Poor Jobs Data Pressures Dollar, Unsourced ECB Comment Brings it Back

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Little good can be said about the August jobs report.  The 156k growth in jobs disappointed and is well below the recent averages. The back two months were revised lower for a total of 41k jobs.   The unemployment rate ticked up to 4.4% even though the participation rates were unchanged at 62.9%.  

 

As if that was not sufficiently disappointing, the work week slipped a to 34.4 hours from 34.5 hours and average hourly earnings did not rise as much as expected (0.1% instead of 0.2%).  One of the few bright spots was manufacturing, which added 36k jobs.  This is the most since August 2013.  The July manufacturing payrolls were revised to 26k from 16k. 

 

The market has responded as one would imagine.  The dollar was sold, and Treasuries bought.  That is what markets do, but for policymakers, it is a different story.  The employment data is important, but it is noisy, and the broader indications are of a labor market has fared better than the Fed had expected at the end of last year.    This year’s average jobs growth slipped to 176k from 184k.  It averaged 187k last year.   

The Fed has tried to position it balance sheet operations as, once they start, being on the almost automatic pilot, not subject to the vagaries of high frequency data.  This means that expectations for the Fed to announce that it will begin allowing its balance sheet to shrink starting in Q4 should not be impacted by today’s employment report.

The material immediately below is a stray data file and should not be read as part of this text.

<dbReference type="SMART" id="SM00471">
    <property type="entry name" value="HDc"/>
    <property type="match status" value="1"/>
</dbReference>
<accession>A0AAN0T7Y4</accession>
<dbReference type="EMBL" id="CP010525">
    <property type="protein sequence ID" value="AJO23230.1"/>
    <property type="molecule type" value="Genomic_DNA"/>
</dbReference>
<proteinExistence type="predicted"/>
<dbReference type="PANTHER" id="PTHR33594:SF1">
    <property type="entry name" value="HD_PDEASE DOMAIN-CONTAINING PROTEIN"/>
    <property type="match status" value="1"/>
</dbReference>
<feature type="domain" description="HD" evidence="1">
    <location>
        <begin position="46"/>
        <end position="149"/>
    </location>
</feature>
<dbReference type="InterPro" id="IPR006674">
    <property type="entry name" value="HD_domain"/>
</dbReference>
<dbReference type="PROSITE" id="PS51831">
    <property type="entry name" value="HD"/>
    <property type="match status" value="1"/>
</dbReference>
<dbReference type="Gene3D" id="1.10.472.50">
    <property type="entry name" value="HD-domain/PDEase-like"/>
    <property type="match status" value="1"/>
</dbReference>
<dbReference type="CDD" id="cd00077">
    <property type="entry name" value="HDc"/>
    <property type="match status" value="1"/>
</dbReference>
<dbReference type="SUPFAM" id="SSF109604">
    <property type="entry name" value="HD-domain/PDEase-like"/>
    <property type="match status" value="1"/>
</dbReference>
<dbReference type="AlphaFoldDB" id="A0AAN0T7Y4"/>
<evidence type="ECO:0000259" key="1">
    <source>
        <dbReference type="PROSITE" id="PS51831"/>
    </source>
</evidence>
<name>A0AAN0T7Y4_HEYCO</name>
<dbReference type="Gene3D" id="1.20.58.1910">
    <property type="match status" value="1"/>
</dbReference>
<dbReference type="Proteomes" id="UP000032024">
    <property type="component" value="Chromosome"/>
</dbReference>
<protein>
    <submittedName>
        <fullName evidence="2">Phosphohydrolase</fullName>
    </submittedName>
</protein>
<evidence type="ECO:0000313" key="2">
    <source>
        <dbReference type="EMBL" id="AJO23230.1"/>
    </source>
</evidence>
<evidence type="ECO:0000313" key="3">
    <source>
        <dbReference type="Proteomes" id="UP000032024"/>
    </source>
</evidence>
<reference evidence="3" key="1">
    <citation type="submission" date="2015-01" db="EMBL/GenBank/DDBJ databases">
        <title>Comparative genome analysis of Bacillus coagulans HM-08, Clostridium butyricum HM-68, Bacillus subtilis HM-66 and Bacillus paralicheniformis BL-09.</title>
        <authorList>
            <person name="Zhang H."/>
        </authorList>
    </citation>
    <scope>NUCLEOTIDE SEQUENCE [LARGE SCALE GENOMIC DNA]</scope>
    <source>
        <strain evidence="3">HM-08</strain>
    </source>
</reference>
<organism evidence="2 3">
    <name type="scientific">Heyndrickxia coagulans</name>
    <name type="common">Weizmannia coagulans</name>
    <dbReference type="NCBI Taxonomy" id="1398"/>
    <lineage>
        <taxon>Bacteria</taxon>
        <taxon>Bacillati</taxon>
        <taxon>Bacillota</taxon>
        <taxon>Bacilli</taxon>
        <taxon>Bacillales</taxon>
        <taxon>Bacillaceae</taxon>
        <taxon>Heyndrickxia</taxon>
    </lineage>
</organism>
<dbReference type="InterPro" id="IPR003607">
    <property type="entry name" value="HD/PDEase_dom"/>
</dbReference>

The dollar’s sell-off in responses to the data was reversed in response to reports that suggested that the ECB may not decide on its balance sheet until December.  Many had expected an announcement next week, though some thought October.  We had seen a September announcement as the most likely venue given the desire to 1) prepare the market and 2) have new staff forecasts in hand.  We had thought that a dovish tapering could be signaled by a cut in next year’s CPI forecast.  We thought halving the purchases to 30 bln would maximize the ECB’s flexibility to end the program in the middle of next year.  

That said the ECB report was based on unnamed sources, and these kind of unsourced statements are how the doves and hawks jockey for position at the ECB.  Many will read this as a sign that the ECB is uncomfortable with the euro above $1.20, which it had appeared to be headed for after the US employment data.  We also caution about false flags or leaks that appear to come from one side but are really mean to embarrass or deliver a fait accompli.